June 2022
Volume 11, Issue 6
Open Access
Articles  |   June 2022
A Screening Tool for Self-Evaluation of Risk for Age-Related Macular Degeneration: Validation in a Spanish Population
Author Affiliations & Notes
  • Alfredo García-Layana
    Retinal Pathologies and New Therapies Group, Experimental Ophthalmology Laboratory, Department of Ophthalmology, Clínica Universidad de Navarra, Pamplona, Spain
    Navarra Institute for Health Research, IdiSNA, Pamplona, Spain
    Red Temática de Investigación Cooperativa Sanitaria en Enfermedades Oculares (Oftared), Instituto de Salud Carlos III, Madrid, Spain
  • Maribel López-Gálvez
    Red Temática de Investigación Cooperativa Sanitaria en Enfermedades Oculares (Oftared), Instituto de Salud Carlos III, Madrid, Spain
    Retina Group, IOBA, Campus Miguel Delibes, Valladolid, Spain
    Grupo de Ingeniería Biomédica, Universidad de Valladolid, Campus Miguel Delibes. Valladolid, Spain
    Department of Ophthalmology, Hospital Clínico Universitario de Valladolid, Valladolid, Spain
  • José García-Arumí
    Department of Ophthalmology, Vall d'Hebron University Hospital, Barcelona, Spain
  • Luis Arias
    Department of Ophthalmology, Bellvitge University Hospital, University of Barcelona, Barcelona, Spain
  • Alfredo Gea-Sánchez
    Preventive Medicine and Public Health, School of Medicine, University of Navarra, Pamplona, Spain
  • Juan J. Marín-Méndez
    Datbow SL, Navarra, Spain
  • Onintza Sayar-Beristain
    NNBi 2020 SL, Beriáin, Navarra, Spain
  • Germán Sedano-Gil
    NNBi 2020 SL, Beriáin, Navarra, Spain
  • Tariq M. Aslam
    School of Pharmacy and Optometry, University of Manchester and Manchester Royal Eye Hospital, Manchester, UK
  • Angelo M. Minnella
    UOC Oculistica, Università Cattolica del S. Cuore, Fondazione Policlinico Universitario A. Gemelli-IRCCS, Rome, Italy
  • Isabel López Ibáñez
    Department of Family and Community Medicine, Centro de Salud Nápoles y Sicilia, Valencia, Spain
  • José M. de Dios Hernández
    Department of Family and Community Medicine, Centro de Salud La Alamedilla, Salamanca, Spain
  • Johanna M. Seddon
    Department of Ophthalmology and Visual Sciences, University of Massachusetts Medical School, Worcester, Massachusetts, USA
  • Correspondence: Alfredo García-Layana, Department of Ophthalmology, Clínica Universidad de Navarra, 31008 Pamplona, Spain. e-mail: aglayana@unav.es 
Translational Vision Science & Technology June 2022, Vol.11, 23. doi:https://doi.org/10.1167/tvst.11.6.23
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      Alfredo García-Layana, Maribel López-Gálvez, José García-Arumí, Luis Arias, Alfredo Gea-Sánchez, Juan J. Marín-Méndez, Onintza Sayar-Beristain, Germán Sedano-Gil, Tariq M. Aslam, Angelo M. Minnella, Isabel López Ibáñez, José M. de Dios Hernández, Johanna M. Seddon; A Screening Tool for Self-Evaluation of Risk for Age-Related Macular Degeneration: Validation in a Spanish Population. Trans. Vis. Sci. Tech. 2022;11(6):23. https://doi.org/10.1167/tvst.11.6.23.

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Purpose: The objectives of this study were the creation and validation of a screening tool for age-related macular degeneration (AMD) for routine assessment by primary care physicians, ophthalmologists, other healthcare professionals, and the general population.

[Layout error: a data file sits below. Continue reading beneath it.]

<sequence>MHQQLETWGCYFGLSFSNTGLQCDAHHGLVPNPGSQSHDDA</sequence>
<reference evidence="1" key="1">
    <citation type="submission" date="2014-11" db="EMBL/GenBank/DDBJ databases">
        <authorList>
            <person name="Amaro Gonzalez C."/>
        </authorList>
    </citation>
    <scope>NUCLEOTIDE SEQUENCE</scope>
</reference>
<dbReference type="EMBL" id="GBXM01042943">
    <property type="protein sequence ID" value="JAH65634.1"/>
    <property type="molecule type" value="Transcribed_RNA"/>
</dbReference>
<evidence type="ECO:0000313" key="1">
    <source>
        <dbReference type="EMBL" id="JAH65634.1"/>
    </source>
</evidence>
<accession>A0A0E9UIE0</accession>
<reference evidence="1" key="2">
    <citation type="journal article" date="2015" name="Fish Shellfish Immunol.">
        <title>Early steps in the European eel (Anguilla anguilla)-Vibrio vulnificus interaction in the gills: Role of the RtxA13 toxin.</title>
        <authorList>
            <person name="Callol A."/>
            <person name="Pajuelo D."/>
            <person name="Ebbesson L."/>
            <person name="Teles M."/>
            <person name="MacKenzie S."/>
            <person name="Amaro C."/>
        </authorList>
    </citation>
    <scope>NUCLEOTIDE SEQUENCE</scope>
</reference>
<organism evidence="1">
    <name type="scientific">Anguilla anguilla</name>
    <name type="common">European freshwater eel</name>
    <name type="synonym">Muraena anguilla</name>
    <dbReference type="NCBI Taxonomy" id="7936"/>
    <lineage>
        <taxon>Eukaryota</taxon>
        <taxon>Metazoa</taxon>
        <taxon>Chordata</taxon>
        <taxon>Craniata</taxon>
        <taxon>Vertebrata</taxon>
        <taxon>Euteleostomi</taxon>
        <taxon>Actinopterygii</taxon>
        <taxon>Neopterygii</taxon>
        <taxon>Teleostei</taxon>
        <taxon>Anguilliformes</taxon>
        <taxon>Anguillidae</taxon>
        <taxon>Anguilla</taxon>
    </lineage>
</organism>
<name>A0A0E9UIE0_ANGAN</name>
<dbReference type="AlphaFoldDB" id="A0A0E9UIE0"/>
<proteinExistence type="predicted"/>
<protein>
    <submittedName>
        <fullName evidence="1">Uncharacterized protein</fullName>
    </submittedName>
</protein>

Methods: A simple, self-administered questionnaire (Simplified Théa AMD Risk-Assessment Scale [STARS] version 4.0) which included well-established risk factors for AMD, such as family history, smoking, and dietary factors, was administered to patients during ophthalmology visits. A fundus examination was performed to determine presence of large soft drusen, pigmentary abnormalities, or late AMD. Based on data from the questionnaire and the clinical examination, predictive models were developed to estimate probability of the Age-Related Eye Disease Study (AREDS) score (categorized as low risk/high risk). The models were evaluated by area under the receiving operating characteristic curve analysis.

Results: A total of 3854 subjects completed the questionnaire and underwent a fundus examination. Early/intermediate and late AMD were detected in 15.9% and 23.8% of the patients, respectively. A predictive model was developed with training, validation, and test datasets. The model in the test set had an area under the curve of 0.745 (95% confidence interval [CI] = 0.705–0.784), a positive predictive value of 0.500 (95% CI = 0.449–0.557), and a negative predictive value of 0.810 (95% CI = 0.770–0.844).

Conclusions: The STARS questionnaire version 4.0 and the model identify patients at high risk of developing late AMD.

Translational Relevance: The screening instrument described could be useful to evaluate the risk of late AMD in patients >55 years without having an eye examination, which could lead to more timely referrals and encourage lifestyle changes.

Age-related macular degeneration (AMD) is a progressive and degenerative disease of the retina and choroid with a high and growing incidence in the elderly population of industrialized nations.1,2 In the age range of 45 to 85 years, the prevalence of AMD has been estimated at 8.7%,2 and at 17.6% in those aged ≥85 years.3 According to the severity of the retinal findings, AMD can be categorized as early, intermediate, and late AMD, a classification which helps clinicians to track progression, estimate risk, and provide advice on possible interventions.4 There are two subtypes of late AMD, geographic atrophy and neovascular disease, and both are associated with blindness and major impact on quality of life.5 Although there is no current curative therapy for AMD, the neovascular forms of the disease can be treated with antivascular endothelial growth factor injections.6,7 However, treatment is burdensome, some patients do not respond adequately, and progressive vision loss is common.